In contrast 81% of the EU average government debt was financed by securities (bills, bonds, etc. excluding shares and financial derivatives), 16% by loans and 4% by currency and deposits.
The fist country with the highest ratio of government debt financed by loans was Estonia with 86%, Greece with 75%, Cyprus with 59% and Latvia with 54%. Greece and Cyprus are under a financial assistance programme from the EU/IMF, which covers their financing needs.
Excluded from international capital markets since May 2011, Cyprus agreed with the Troika of the European Commission, the European Central Bank and the International Monetary Fund on a €10 billion financial assistance programme, of which €7.5 billion covers its maturing debt and fiscal needs until the first quarter of 2013.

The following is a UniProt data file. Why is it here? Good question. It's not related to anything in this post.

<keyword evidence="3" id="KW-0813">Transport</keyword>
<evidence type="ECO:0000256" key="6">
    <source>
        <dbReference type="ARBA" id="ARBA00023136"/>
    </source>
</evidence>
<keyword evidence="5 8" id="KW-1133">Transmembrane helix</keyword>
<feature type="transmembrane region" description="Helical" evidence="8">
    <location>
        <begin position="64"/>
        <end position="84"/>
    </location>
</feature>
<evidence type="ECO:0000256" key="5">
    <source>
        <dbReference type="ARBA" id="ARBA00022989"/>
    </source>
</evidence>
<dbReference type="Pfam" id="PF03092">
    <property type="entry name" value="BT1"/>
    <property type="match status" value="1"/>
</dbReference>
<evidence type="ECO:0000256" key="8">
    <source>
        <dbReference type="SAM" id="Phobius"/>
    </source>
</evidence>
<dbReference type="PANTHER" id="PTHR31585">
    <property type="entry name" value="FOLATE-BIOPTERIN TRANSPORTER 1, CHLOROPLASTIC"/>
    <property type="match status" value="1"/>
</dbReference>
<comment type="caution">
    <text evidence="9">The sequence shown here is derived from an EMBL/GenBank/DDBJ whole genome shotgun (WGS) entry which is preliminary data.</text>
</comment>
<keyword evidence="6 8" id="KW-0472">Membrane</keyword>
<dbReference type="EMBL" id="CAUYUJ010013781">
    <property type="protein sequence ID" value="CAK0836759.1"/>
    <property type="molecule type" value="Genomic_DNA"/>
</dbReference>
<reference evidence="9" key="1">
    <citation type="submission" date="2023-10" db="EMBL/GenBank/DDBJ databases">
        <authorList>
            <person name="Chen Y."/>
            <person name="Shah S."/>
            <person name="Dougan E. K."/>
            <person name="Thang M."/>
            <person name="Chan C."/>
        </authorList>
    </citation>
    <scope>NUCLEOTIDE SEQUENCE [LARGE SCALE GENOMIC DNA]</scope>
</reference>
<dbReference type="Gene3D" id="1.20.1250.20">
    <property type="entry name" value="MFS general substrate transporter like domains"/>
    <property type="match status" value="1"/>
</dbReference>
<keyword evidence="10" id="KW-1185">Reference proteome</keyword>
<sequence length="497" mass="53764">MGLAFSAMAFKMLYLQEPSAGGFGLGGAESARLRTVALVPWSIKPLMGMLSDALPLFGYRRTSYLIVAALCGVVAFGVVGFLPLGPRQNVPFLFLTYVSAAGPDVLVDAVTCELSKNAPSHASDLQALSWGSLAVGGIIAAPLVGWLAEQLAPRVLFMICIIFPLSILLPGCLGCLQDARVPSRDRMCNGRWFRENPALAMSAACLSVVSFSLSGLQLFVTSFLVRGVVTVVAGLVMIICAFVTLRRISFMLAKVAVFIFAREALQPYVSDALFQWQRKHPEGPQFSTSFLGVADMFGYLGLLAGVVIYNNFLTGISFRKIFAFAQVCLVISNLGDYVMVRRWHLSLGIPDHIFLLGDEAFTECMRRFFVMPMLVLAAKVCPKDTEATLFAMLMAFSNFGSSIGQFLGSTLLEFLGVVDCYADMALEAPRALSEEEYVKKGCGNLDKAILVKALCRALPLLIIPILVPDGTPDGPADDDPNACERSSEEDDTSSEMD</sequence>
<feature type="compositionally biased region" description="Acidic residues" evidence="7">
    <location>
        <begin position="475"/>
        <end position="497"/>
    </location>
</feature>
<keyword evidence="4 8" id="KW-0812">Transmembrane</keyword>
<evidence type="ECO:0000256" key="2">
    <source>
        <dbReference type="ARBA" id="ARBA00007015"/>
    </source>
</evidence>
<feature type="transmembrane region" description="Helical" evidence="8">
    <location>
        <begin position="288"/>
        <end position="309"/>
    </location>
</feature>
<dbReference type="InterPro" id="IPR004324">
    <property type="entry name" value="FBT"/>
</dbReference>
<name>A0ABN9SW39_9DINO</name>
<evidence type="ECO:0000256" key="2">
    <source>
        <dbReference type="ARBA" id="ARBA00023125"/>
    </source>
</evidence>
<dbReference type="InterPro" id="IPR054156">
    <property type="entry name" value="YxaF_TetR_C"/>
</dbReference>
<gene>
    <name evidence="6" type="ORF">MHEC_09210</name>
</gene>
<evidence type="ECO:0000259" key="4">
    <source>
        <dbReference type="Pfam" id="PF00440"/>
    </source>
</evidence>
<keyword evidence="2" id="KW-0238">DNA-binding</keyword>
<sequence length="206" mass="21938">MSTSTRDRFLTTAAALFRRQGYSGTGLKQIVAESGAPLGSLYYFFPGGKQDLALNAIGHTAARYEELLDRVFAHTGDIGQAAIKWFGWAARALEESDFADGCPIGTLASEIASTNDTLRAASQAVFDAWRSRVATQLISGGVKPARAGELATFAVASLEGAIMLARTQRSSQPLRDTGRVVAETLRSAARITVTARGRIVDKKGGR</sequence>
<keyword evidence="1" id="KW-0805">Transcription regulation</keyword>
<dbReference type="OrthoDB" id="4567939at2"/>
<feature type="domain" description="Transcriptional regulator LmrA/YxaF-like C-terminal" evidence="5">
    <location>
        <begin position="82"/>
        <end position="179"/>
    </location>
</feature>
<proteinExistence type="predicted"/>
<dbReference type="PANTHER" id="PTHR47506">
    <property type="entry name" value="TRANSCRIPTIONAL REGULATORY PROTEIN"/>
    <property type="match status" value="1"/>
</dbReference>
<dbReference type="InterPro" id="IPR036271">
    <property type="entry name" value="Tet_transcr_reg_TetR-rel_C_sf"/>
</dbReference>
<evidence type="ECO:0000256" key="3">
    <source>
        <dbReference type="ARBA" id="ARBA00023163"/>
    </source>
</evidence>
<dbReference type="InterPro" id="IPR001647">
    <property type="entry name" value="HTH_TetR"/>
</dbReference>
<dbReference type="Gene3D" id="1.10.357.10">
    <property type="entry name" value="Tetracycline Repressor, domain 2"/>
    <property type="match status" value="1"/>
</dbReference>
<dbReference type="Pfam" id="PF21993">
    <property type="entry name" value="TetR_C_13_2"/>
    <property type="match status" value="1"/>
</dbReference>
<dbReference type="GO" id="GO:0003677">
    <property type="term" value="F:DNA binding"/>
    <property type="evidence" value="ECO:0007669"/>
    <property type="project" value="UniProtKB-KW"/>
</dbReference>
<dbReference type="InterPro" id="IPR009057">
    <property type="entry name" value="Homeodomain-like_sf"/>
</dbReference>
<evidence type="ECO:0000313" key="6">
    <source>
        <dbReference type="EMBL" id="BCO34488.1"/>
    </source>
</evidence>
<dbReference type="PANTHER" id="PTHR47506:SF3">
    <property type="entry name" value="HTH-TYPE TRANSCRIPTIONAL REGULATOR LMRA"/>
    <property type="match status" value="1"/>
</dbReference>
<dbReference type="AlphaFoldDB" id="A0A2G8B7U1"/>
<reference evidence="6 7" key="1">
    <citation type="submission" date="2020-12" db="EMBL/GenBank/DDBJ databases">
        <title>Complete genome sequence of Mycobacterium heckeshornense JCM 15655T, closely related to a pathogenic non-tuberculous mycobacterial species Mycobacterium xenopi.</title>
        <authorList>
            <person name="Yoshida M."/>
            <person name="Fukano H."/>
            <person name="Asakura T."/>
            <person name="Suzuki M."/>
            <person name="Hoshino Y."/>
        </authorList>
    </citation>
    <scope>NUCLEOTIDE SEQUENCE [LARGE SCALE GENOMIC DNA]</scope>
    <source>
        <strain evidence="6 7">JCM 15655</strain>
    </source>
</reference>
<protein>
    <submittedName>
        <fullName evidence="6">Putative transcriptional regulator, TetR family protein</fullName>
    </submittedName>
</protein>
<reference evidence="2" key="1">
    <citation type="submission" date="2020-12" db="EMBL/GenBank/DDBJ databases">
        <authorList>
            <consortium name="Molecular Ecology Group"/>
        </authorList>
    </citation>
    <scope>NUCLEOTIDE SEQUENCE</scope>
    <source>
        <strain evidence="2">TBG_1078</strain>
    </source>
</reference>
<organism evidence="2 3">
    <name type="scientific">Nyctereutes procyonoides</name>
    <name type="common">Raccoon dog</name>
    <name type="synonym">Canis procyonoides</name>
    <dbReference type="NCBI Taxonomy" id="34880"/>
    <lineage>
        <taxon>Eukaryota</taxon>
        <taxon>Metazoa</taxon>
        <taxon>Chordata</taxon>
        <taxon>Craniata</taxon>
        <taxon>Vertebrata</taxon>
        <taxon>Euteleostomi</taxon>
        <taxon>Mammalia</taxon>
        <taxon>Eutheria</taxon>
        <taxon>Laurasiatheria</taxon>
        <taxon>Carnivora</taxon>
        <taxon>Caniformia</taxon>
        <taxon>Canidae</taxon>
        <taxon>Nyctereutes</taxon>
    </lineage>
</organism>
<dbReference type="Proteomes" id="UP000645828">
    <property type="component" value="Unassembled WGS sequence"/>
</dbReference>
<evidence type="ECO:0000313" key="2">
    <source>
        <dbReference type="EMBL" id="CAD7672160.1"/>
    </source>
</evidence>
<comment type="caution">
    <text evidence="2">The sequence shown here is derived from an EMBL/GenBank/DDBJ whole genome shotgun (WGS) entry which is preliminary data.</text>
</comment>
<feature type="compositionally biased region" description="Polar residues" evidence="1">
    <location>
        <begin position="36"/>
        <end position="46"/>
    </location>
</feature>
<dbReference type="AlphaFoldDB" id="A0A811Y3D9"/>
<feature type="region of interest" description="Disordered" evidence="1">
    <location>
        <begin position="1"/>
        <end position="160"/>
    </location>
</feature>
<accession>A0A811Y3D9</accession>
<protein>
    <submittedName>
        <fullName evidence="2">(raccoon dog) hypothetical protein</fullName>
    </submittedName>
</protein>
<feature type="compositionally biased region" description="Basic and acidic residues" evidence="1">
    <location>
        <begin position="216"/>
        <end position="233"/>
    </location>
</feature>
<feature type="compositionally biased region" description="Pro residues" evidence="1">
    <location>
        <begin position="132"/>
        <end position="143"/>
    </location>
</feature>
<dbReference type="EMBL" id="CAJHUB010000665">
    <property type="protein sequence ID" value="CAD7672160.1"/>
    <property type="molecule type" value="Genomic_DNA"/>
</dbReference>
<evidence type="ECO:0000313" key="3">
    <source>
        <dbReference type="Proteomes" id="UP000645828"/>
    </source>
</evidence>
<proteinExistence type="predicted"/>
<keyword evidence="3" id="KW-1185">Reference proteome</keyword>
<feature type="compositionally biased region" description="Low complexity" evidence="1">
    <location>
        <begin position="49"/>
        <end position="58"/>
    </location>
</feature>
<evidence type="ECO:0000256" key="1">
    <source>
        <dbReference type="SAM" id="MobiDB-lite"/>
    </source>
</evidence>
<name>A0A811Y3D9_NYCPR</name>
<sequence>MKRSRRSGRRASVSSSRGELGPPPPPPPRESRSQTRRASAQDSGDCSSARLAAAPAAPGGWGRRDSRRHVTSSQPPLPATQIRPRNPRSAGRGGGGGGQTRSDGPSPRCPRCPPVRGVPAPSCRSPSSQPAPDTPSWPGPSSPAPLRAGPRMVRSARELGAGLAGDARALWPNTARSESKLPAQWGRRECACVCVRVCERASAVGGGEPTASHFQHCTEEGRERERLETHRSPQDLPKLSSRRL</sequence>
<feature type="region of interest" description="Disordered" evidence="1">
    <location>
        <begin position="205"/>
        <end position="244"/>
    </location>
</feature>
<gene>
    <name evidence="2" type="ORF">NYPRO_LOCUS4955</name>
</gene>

The remaining €2.5 billion were allocated for the recapitalisation of the banking sector, except Bank of Cyprus which has been recapitalised by conversion of deposits to capital.
In contrast, Malta (92% of total government debt), the Czech Republic and the United Kingdom (both 90%), Belgium and Slovenia (both 87%), Slovakia (86%), France and Italy (both 84%) registered the highest proportions of debt financed by securities.
Source: Financial Mirror